Date of Event
National Indigenous Cricket Championships:
Thu Jan 30, 2020 10:13PM
Under the watchful eye of a local teacher, Anika Learoyd is learning how to paint symbols used in Aboriginal art.
Just a week ago, the teenager from NSW was the leading scorer at the Female Under 18 National Championships in Tasmania. Now, she’s in Alice Springs, on another cricketing adventure. But this one - the National Indigenous Cricket Championships - has a very different meaning.
“When you come along to something like this and you hear all the stories about what the mobs used to do, where they used to meet, things like that, you feel a sense of pride that you’re part of it,” Learoyd says.
“You feel a connection that’s very hard to put into words.”
It’s a connection that came into her life only recently. The young all-rounder says she was 13 or 14 when her mother first mentioned that there was Indigenous heritage in the family.
“Unfortunately I don’t know a whole lot about that part of my background because it goes a fair way back in my family. Also, it was a subject that came with some shame, no one wanted to talk about it and it died out along the generations.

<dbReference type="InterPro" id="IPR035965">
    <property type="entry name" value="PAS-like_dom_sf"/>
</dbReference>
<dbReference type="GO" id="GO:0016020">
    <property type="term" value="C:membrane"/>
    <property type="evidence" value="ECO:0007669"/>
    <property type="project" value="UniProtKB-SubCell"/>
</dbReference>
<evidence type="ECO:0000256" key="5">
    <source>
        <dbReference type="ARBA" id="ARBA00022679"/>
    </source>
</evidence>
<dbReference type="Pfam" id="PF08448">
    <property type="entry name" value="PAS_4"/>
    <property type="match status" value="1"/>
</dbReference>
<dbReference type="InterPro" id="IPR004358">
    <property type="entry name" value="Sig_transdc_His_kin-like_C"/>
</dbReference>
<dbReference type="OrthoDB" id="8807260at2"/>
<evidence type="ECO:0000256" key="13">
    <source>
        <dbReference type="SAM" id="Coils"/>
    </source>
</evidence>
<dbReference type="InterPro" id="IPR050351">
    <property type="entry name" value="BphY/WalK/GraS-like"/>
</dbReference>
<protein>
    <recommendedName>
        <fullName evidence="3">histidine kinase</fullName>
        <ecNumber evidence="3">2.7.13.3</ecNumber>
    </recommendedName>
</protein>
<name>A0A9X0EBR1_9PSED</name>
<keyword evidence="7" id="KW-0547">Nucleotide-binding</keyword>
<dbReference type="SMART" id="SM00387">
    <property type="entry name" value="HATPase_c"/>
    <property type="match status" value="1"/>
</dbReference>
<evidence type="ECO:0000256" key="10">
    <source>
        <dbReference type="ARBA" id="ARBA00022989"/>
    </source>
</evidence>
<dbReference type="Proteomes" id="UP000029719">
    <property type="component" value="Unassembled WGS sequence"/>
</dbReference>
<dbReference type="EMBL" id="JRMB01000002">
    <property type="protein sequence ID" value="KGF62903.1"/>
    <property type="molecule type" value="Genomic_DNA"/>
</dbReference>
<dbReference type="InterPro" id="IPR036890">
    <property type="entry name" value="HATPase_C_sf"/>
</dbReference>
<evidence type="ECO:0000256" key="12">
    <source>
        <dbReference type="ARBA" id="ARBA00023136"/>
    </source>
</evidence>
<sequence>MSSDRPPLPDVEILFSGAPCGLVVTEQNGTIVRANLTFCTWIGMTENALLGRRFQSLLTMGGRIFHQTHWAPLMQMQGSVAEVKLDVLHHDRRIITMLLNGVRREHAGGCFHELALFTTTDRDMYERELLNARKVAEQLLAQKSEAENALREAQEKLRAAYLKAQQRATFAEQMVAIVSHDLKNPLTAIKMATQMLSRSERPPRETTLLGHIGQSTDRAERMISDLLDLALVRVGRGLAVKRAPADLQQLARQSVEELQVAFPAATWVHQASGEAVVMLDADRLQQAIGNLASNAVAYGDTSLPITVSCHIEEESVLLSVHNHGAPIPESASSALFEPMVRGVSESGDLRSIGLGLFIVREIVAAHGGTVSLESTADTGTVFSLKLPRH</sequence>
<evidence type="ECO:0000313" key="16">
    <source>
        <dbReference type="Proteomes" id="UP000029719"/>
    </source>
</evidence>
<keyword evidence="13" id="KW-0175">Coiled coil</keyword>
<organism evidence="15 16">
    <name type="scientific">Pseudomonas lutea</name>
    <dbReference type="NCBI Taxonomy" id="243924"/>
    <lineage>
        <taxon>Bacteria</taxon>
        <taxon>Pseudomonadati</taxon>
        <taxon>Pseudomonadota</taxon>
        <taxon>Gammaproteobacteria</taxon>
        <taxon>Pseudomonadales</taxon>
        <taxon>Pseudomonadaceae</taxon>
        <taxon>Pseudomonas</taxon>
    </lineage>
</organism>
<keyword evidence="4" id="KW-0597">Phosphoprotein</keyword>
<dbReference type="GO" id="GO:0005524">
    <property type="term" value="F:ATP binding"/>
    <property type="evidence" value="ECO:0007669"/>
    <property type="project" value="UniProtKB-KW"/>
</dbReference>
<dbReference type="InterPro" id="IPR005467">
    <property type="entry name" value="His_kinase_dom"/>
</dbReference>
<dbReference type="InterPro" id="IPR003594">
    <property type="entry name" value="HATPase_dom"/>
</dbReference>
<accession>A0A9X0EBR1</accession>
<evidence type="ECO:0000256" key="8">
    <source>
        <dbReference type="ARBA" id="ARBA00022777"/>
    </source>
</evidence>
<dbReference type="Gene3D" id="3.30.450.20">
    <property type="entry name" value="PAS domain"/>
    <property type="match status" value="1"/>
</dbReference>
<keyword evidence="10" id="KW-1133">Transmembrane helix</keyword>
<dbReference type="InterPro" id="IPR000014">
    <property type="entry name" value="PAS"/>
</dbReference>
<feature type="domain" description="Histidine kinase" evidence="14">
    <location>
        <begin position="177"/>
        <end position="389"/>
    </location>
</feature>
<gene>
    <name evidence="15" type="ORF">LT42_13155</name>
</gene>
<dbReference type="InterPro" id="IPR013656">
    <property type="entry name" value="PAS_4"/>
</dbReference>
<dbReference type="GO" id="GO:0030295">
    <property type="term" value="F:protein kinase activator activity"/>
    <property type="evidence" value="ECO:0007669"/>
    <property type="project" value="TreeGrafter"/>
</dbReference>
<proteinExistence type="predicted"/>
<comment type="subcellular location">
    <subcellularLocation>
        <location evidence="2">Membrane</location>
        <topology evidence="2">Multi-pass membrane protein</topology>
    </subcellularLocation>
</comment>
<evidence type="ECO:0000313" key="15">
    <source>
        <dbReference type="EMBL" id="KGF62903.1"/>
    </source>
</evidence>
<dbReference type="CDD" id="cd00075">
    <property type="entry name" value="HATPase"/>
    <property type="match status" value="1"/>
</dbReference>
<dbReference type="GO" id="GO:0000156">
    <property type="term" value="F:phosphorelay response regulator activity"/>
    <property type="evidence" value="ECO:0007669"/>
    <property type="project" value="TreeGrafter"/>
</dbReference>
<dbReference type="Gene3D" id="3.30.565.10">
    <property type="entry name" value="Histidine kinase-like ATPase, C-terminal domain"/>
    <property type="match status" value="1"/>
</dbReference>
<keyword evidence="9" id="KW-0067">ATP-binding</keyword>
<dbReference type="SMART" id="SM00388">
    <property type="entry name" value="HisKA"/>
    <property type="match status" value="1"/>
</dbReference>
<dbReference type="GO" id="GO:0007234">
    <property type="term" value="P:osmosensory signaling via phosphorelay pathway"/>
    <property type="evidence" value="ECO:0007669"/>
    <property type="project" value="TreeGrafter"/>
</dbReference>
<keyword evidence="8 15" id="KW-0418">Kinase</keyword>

“We tried to find out some information online but couldn’t find a huge amount. My Nan didn’t know much either, so it’s a shame that there’s a fair bit of information that’s been lost. But there’s not much we can do about it now.”
What Learoyd does know is that her Indigenous lineage goes back to the area around Scone in NSW and it was from her mother’s side of the family. Coffs Harbour, where Learoyd lives, is more than 400 kilometres from Scone. But, keen to connect with her history, she took it upon herself to engage locally.
“The mob at Coffs is the Gumbaynggir mob. I try and associate a bit with them. There’s a cultural centre near my house and I’ve gone there a few times. I’ve looked at a few things online and tried to get involved with the local mob however I can.
“I was quite surprised when Mum told me. But I love that I have that history in my background and I like learning about the culture.”
The art lessons are part of a culture day at the fifth NICCs, a new addition to the tournament, which the players have enjoyed between matches. Among the activities are stories of the land and ways in which traditional culture can be passed through the generations.
Learoyd, who is playing at her fourth NICCs, says the culture day has added a valuable dimension to the tournament.
“We got to pick a canvas and then we were to create a story and illustrate it on that canvas. I really enjoyed it, it was a great experience and something I hadn’t done before.
“It’s such a cool experience. Last year and this year we’ve gone out to some of the schools and spent time with local kids. It’s a great way of connecting with your culture and learning things you wouldn’t learn at home.
“This tournament really builds a community experience and, when you go back home, you try and build that amongst your club, or team. Then you come back and rebuild it, re-connect with the people you met last time. It’s a really good feeling.”